A meteorologist from Los Angeles collapsed as she was about to deliver a live report on March 18.
Alissa Carlson of KCAL News was about to start her weather forecast that Saturday morning when her eyes suddenly rolled back. She tried to keep smiling while on camera but already fell on her desk, then on the ground.
Anchors Nichelle Medina and Rachel Kim didn't seem to notice at first, as Kim even jokingly told Carlson that it's really "the calm before the storm" while her eyes were already rolling. But as Carlson collapses, Kim is visibly disturbed as she lets out an "Oh," with Medina calling for a break.
Mike Sington, a senior executive of NBC, shared a video of the incident from KCAL News.
Terrifying moment as Los Angeles meteorologist Alissa Carlson collapses live on the air. Her colleagues immediately called 911, and she is recovering in the hospital. Carlson posted on Facebook, “I am going to be ok!” (Video: KCAL) pic.twitter.com/I5ZsHa65ZB— Mike Sington (@MikeSington) March 19, 2023
In a statement shared by NBC News, KCAL's sister station CBS Los Angeles said that moments after Carlson fainted, their team "jumped in" to help and comfort her while waiting for medical help to arrive at the time.
Mike Dello Stritto, CBS Los Angeles Vice President and News Director, also told TMZ that she was brought to the hospital after colleagues took "immediate action."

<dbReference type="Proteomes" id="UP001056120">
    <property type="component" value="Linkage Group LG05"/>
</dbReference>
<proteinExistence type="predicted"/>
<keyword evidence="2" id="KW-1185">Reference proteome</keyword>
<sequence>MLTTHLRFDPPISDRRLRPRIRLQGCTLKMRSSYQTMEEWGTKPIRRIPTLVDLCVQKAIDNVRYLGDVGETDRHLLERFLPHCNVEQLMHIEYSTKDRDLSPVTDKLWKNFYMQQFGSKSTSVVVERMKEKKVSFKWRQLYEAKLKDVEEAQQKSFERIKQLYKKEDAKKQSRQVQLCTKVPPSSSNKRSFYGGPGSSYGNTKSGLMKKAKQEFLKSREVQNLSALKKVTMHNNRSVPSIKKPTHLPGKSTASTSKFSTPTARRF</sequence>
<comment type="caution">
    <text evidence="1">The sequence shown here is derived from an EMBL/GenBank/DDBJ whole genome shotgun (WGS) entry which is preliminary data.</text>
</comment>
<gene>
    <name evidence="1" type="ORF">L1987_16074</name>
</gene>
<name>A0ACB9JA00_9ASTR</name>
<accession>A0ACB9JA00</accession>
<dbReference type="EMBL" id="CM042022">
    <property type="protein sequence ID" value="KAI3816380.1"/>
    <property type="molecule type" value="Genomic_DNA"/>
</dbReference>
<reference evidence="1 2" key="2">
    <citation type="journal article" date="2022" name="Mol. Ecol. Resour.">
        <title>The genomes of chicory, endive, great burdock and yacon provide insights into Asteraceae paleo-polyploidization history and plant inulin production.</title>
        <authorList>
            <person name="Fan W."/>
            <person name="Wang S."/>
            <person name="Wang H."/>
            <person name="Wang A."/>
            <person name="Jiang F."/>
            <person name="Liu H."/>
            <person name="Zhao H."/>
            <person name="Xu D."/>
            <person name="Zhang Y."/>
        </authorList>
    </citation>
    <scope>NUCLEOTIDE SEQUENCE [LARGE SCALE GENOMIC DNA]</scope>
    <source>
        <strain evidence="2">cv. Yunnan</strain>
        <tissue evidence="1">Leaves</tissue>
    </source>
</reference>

At 2:32 a.m. of March 19, Carlson wrote a Facebook post thanking everyone for their support.
"Thanks for all the texts, calls, and well wishes," she said. "I am going to be ok!"
At 4:46 a.m., KCAL News on Twitter said Carlson is already taking a rest and recovering.
She'll be back on air "as soon as she's well enough to return," the station added in a separate statement.
Carlson and KCAL News didn't disclose any information about why she fainted.
American health news website WebMD defines fainting as the sudden, brief loss of consciousness and posture due to decreased blood flow to the brain.
Fainting may also be caused by anxiety, fear, pain, intense emotional stress, hunger, or use of alcohol or drugs.
Conditions that can cause fainting include heart problems. seizures, low blood sugar, anemia, and nervous system problems.
Healthy individuals may also faint, WebMD noted. Fainting also seems to run in some families.
According to NBC News, this isn't Carlson's first medical emergency while on air. She also threw up during a live report for the Bakersfield-based KGET-TV in 2014.
She was diagnosed with a leaky heart valve or valve regurgitation, a condition in which some blood will leak backward through the heart's valve after squeezing and pumping blood forward.
Dr. Matthew Hoffman of WedMD said a leaky heart valve could cause minor or serious health problems.
A leaky heart valve frequently causes no symptoms, Hoffman noted, though severe cases could cause congestive heart failure symptoms, which include shortness of breath, leg swelling, and fluid retention in the body.
Other symptoms include lightheadedness, rapid heartbeat, palpitation, and fatigue.
Hoffman advised those with a leaky heart valve to undergo daily exercise, avoid smoking, maintain a healthy weight, as well as regular follow-up with a doctor.